As a senior leader in our Air Force, opportunities often arise for me to sit down and mentor younger Airmen. Now I’m not saying I’m a better mentor than the next person you might meet, but perhaps it’s because I’m a little more seasoned or experienced (read: older) that Airmen seek my opinion on various issues. Leading Airmen is one of the greatest opportunities that I’ve experienced in my lifetime and I would argue, it is also one of your greatest opportunities, regardless of your rank.

Two weeks ago, I had the opportunity to sit down with several newly minted 2nd Lieutenants over lunch. As my lunch date approached, I considered several subjects to discuss with them…things I found important or thought they might need to know as new officers in our Air Force. The list was exhaustive! I spent several days trying to cram as many “lessons learned” in to my tool kit that I thought important to share. Things I wish I had known when I entered the Air Force over 20 years ago. Needless to say, the list was plenty long and I knew that a single lunch break wouldn’t be long enough to share all my thoughts and nuggets of perceived “wisdom,” but I was prepared to give it my best effort to set these curious and intelligent young leaders on the path to success.

As luck would have it, I was caught up in a few “marathon” meetings discussing pressing issues like looming humanitarian relief efforts, planned personnel moves and the week’s upcoming schedule. The meetings ran longer than planned and I quickly found myself in a rush to make my lunch meeting with my small crowd of young officers. I rushed to my truck to make my lunch date, I left my trusty notebook in my office and rushed out the door. Upon arriving at the dining facility, it hit me…my notebook…what would I talk about? It turns out, it didn’t really matter. What our Airmen really desire is to spend time with their supervisors, commanders, mentors and leaders. The key to good leadership is listening. Listen to what your Airmen have to say. Active listening is a skill set that must be learned and practiced in order to tune in to the message your Airmen are really trying to convey to you. The message my Lieutenants expressed on that particular day was really just their desire to learn and succeed in our Air Force. I passed on a few “lessons learned” from my 20+ years of experience of service and we all went on about our day.

Today, active listening is absolutely critical to leading Airmen. Our Airmen today aren’t really different than the Airmen that founded our service in 1947. Well, maybe that is only partly true but I would say that our Airmen today still require similar basic requirements to live a rewarding life while serving our nation. They desire to lead and be inspired by LEADERS. Airmen are resilient and highly intelligent but sometimes our Airmen experience real problems that need appropriate attention from trained professionals. The truth is, all of us experience difficult problems at one time or another. Some of us wear these issues on our shirt sleeve while others choose to keep our issues buried or hidden away to be dealt with at a later date, perhaps once we aren’t so busy or when we depart the service. Listening closely to your Airmen will draw your attention to the subtle cues that might otherwise be missed in passing conversation. Those subtle cues could be a cry for help…listen closely.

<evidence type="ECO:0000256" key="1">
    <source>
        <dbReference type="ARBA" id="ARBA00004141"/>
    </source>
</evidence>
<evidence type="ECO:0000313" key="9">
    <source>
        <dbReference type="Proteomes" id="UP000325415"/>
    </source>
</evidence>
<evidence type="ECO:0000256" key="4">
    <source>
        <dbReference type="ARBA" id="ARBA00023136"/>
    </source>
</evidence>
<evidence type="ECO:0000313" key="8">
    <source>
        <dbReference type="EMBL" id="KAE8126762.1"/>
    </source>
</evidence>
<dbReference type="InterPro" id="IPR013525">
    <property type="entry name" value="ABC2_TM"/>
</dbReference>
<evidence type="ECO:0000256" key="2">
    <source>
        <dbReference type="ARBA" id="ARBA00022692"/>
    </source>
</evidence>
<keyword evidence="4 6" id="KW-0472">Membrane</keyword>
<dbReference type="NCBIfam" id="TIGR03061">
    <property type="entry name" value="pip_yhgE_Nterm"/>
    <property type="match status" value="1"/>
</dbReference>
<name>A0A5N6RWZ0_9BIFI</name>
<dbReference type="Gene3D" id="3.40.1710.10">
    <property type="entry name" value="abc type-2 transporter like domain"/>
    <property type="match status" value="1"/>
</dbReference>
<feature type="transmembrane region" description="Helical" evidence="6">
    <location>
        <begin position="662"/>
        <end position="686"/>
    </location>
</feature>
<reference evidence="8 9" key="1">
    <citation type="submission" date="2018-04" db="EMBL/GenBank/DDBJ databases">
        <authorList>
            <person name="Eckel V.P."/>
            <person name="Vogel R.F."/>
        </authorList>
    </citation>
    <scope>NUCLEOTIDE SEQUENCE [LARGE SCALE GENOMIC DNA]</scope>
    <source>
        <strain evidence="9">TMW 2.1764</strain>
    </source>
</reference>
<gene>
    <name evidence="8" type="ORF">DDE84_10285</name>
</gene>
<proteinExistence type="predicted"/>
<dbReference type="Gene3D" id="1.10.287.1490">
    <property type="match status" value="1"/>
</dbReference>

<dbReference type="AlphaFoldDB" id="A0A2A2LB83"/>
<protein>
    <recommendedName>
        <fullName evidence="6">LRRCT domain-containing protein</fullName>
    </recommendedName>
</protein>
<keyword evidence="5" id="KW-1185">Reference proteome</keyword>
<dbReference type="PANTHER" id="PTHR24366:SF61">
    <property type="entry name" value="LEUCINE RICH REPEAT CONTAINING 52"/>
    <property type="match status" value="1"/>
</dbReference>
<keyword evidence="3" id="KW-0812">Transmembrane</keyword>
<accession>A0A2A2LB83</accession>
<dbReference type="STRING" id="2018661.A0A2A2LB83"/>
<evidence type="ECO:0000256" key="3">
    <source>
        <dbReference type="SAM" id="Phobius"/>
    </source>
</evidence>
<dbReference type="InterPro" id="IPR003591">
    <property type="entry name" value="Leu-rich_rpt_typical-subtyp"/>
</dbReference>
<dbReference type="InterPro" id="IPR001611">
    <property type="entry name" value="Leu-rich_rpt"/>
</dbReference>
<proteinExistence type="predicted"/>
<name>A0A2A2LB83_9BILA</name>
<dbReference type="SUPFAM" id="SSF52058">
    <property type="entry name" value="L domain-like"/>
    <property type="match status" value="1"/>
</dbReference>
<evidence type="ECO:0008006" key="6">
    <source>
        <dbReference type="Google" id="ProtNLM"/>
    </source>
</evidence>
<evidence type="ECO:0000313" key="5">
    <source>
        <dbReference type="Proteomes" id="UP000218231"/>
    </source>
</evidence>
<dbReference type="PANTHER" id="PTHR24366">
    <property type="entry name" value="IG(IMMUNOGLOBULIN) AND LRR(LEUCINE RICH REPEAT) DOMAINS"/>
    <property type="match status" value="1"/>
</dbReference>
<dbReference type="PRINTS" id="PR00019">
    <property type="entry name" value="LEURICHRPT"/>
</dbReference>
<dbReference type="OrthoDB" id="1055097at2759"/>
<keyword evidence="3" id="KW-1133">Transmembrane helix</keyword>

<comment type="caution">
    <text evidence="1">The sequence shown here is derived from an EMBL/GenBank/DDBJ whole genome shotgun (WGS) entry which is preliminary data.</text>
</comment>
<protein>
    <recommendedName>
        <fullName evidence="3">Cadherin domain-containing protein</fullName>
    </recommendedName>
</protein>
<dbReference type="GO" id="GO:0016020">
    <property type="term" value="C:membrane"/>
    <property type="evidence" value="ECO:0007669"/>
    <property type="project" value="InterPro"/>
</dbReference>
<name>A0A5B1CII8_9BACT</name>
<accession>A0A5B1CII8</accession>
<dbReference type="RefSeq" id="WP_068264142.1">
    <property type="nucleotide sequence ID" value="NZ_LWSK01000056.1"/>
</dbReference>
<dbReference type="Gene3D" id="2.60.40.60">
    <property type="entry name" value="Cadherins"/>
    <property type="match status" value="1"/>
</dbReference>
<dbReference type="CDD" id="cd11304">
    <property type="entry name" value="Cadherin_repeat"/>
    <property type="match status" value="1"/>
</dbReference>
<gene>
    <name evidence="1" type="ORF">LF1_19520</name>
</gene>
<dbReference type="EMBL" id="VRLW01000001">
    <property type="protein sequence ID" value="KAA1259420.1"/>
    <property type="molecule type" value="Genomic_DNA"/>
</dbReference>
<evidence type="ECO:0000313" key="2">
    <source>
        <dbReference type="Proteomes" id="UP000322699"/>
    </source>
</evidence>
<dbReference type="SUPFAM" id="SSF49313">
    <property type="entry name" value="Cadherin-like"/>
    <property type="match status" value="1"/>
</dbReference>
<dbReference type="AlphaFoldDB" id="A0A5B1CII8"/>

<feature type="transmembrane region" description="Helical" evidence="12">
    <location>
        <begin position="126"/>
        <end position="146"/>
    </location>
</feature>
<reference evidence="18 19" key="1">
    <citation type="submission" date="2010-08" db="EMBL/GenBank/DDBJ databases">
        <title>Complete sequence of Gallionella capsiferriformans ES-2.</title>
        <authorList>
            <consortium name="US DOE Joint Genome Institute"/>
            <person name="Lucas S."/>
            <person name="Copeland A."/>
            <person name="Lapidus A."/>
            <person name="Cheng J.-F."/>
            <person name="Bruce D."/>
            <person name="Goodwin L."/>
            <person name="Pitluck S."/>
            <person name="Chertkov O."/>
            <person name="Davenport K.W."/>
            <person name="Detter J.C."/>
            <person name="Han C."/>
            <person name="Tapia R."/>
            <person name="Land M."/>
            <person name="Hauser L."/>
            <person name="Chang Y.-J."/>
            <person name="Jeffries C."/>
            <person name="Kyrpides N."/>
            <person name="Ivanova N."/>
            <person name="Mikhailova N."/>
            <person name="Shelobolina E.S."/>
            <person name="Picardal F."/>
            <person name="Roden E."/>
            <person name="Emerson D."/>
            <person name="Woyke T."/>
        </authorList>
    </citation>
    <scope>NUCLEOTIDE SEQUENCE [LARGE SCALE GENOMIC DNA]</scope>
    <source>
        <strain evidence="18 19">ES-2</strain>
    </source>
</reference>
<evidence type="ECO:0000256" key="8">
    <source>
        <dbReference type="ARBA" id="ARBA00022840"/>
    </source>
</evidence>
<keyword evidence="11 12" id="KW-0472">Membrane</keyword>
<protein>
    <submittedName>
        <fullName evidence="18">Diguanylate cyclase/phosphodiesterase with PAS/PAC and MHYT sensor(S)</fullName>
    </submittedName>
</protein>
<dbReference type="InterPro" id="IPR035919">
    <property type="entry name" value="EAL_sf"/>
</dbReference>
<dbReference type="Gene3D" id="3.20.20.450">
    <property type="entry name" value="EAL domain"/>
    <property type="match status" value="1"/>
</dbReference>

If you are one of those Airmen experiencing a difficult life issue right now, I’m here to tell you that there is no better time to deal with your problems than now. We’ve all heard the old adage that life problems are not like fine wine; they don’t get better with time. Personal, financial, relational, spiritual or other problems, are similar in nature, they tend to age poorly. In fact, these life problems typically compound if not addressed early and appropriately. Seek out the available help that is offered both on and off base as soon as you realize you need assistance. Your supervisors and commanders understand that Airmen can have issues…we have them too. The key to your future success is not defined by the problems you might experience, but rather how you tackle those problems in order to resolve them. Below are several entities, military, non-profit or other, where you might seek professional advice, counseling or assistance when necessary.

Supervisor, First Sergeant or Commander
Airmen and Family Readiness Center
Military Family Life Counselor
Mental Health Clinic
Military Health Providers
Veterans Organizations